Special needs trusts are created to hold assets for the benefit of people who would be disqualified from receiving government benefits if they owned the assets directly. The individual countable resource limit for the two main benefits people want to qualify for – Supplemental Security Income (SSI) and Medicaid – is $2,000.

Supplemental Income Trust

A person with disabilities may need to collect SSI from an early age. Supplemental income trusts are written so they are able to provide as much resource support to a beneficiary as possible while not having those additional resources counted against the beneficiary’s SSI eligibility. 

A special needs trust for an SSI recipient must not be able to give assets directly to the beneficiary or pay for the beneficiary’s food or housing. But the trust can pay for other needs of the beneficiary, such as: 

  • Medical care 
  • Personal and professional services
  • Education 
  • Entertainment

Medicaid Trust

Medicaid provides coverage for long-term care services. According to the Office of the Assistant Secretary for Planning and Evaluation (ASPE), 70% of the adults who reach age 65 will need some type of long-term care service before they die. 

Medicaid recipients must be within monthly income and total asset limits to qualify for benefits. Married couples can have only $3,000 in assets between them if both spouses want to qualify. If only one spouse needs benefits, the other spouse may be allowed to keep more assets depending on the type of care needed. 

Certain property is exempt from inclusion in the asset totals for Medicaid purposes. The following property is not counted toward Medicaid eligibility:

  • A primary residence – as long as the recipient intends to return or a spouse lives there
  • Household furnishings
  • Personal belongings
  • One vehicle
  • Irrevocable burial trusts (pre-paid funeral expenses)

Transferring assets to a Medicaid trust is a way to retain some use of the property and still qualify for long-term care benefits. A Medicaid recipient can be paid income from the trust up to the allowed monthly amounts. However, a Medicaid trust must be irrevocable, and property must be transferred to the trust at least 5 years before applying for Medicaid, or benefits may be delayed.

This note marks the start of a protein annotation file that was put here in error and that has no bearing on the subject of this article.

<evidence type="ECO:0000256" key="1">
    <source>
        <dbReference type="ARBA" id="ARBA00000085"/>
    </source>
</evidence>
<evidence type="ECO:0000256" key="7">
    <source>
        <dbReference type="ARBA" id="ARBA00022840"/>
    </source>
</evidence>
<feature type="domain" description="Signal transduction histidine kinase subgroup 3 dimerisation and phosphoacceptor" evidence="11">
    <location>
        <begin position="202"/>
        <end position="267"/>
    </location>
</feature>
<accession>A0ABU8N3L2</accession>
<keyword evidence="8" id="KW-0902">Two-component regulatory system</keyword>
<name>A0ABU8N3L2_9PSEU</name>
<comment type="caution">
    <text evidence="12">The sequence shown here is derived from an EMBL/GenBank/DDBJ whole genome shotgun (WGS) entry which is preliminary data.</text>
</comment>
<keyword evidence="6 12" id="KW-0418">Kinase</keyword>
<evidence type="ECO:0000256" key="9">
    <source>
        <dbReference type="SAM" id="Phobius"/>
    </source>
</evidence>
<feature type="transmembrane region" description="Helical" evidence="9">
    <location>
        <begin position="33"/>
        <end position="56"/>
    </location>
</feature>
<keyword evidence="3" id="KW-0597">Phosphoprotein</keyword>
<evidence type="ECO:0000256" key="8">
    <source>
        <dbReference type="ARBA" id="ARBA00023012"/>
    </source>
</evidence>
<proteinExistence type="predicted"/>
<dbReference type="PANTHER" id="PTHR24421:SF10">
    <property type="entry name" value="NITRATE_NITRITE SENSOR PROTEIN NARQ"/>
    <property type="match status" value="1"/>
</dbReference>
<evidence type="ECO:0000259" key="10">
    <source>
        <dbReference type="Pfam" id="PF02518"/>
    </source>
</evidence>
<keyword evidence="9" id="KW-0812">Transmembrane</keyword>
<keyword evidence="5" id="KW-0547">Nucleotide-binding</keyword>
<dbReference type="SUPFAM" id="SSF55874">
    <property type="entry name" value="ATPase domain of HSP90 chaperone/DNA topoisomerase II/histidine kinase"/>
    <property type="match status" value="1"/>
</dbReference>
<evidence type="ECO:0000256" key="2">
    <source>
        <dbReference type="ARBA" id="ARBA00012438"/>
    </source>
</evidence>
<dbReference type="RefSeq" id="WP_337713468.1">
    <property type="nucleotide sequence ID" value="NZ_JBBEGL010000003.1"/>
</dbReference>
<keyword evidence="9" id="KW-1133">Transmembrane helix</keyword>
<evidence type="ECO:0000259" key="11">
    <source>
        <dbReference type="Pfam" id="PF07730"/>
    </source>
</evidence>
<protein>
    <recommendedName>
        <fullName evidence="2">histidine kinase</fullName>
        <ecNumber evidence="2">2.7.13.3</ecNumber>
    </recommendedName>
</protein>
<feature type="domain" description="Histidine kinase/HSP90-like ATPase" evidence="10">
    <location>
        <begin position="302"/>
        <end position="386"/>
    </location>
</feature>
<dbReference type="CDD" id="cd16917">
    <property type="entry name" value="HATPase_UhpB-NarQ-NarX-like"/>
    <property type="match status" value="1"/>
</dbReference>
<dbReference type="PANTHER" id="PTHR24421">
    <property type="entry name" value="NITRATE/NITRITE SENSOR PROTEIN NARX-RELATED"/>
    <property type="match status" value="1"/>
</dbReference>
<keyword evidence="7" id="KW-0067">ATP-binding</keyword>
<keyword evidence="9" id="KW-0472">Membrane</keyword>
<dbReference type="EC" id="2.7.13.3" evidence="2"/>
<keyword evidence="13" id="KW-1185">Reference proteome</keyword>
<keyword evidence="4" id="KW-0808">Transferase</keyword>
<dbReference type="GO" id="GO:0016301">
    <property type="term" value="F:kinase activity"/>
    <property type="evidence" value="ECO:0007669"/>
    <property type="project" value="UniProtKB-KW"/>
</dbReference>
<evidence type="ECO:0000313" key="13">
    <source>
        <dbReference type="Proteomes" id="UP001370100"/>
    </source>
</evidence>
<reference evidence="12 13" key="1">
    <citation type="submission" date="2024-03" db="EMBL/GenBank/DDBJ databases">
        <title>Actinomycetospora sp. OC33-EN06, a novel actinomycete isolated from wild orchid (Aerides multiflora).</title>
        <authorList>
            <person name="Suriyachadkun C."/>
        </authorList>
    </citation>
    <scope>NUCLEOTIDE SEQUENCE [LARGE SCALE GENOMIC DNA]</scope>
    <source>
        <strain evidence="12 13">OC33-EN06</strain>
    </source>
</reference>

A Medicaid trust protects the property during the life of the grantor. However, since the trust was funded with the Medicaid recipient’s own property, Washington law allows the state to recover the value of the long-term care services from the remaining trust property when the recipient dies. Careful planning can help keep more of a family’s property in the family.  

When special needs trusts are created by anyone other than the recipient of the government benefits, the state has no right to recover from the trust, and any property remaining will go to the named beneficiaries. 

Trusts can be used in a variety of ways to help people achieve estate planning and asset protection goals. Individual circumstances and preferences will determine which trusts best meet a family’s needs. A good estate plan is integrated and builds in as much flexibility as possible to adapt to the possibility of changing conditions in the future. 

Our Practice is Focused on Elder Law and Estate Planning

Having an estate plan in place means you recognize the importance of planning ahead and can enjoy peace of mind knowing you are ready should something unexpected happen. Your estate plan helps your family understand your wishes and make the best decisions on your behalf.

We focus exclusively on estate planning and elder law at ELG Estate Planning. Our wills and trusts lawyers help clients develop estate plans that meet their management and distribution goals while protecting their assets from avoidable taxes. If you live in the Spokane area and are ready to discuss your estate plan, get in touch with ELG Estate Planning to arrange a consultation. 

Wills and Trusts

If you or your loved ones are in need of a Wills and Trust Attorney in Washington,
Contact Elder Law Group for more information.

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Wills & Asset Protection Supplemental Needs Trusts


Medicaid Asset Preservation Strategies®


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Long-Term Care Planning


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Probate & Trust Administration